Fewer wildfires and more controlled burns — as well as the reintroduction of Indigenous burning practices that were aggressively stamped out by fire-suppression policies — may be the best path forward for the state, and will help create a mosaic of burned areas that could keep wildfires like the Dixie from spreading out of control, he added.
But transitioning into more of a “stewardship mode,” where fuel treatments are performed and maintained at scale, will require renewed effort and resources. Gov. Gavin Newsom on Thursday signed a $15-billion climate package, the largest such investment in state history, which will include about $1.5 billion toward wildfire response and forest resilience.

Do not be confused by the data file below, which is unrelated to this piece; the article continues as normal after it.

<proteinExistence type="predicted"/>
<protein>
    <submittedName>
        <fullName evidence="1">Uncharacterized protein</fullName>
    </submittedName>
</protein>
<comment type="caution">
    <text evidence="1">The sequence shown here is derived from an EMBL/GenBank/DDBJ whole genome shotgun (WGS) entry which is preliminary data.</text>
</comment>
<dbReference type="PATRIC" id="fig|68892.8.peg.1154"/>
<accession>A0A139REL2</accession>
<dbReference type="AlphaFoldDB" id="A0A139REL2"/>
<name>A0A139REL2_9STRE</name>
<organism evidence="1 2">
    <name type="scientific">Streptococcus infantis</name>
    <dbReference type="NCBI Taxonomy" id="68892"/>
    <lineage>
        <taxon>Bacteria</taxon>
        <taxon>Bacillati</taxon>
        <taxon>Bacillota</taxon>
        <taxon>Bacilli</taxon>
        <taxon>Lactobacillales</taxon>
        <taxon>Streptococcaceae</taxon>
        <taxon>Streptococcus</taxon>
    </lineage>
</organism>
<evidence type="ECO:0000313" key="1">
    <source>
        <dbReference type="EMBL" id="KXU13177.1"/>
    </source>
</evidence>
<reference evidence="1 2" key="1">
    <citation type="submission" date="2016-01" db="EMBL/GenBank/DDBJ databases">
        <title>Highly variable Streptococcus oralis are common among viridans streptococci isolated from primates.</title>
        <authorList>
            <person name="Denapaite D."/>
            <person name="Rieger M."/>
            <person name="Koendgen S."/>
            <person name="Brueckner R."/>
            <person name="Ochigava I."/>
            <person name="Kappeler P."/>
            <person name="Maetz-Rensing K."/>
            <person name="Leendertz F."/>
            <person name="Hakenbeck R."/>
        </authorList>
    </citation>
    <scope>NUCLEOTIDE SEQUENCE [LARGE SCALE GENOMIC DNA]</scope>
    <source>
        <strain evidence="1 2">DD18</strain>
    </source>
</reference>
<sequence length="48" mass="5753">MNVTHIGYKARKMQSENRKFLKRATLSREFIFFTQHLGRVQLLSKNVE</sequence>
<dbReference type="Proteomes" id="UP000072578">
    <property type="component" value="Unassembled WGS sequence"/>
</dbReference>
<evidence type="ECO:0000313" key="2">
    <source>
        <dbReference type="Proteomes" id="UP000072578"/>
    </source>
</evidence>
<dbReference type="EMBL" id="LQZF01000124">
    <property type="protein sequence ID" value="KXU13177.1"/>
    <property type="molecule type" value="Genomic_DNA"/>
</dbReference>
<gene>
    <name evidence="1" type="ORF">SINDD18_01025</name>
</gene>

And President Biden’s expansive infrastructure bill, if passed, would allow for more than $3 billion for wildfire-risk reduction, including mechanical thinning, controlled burns, infrastructure projects and structural defense, all of which will most certainly be needed in the years to come.
The alternative to doing that work, multiple experts said, is a future of far more Dixie fires.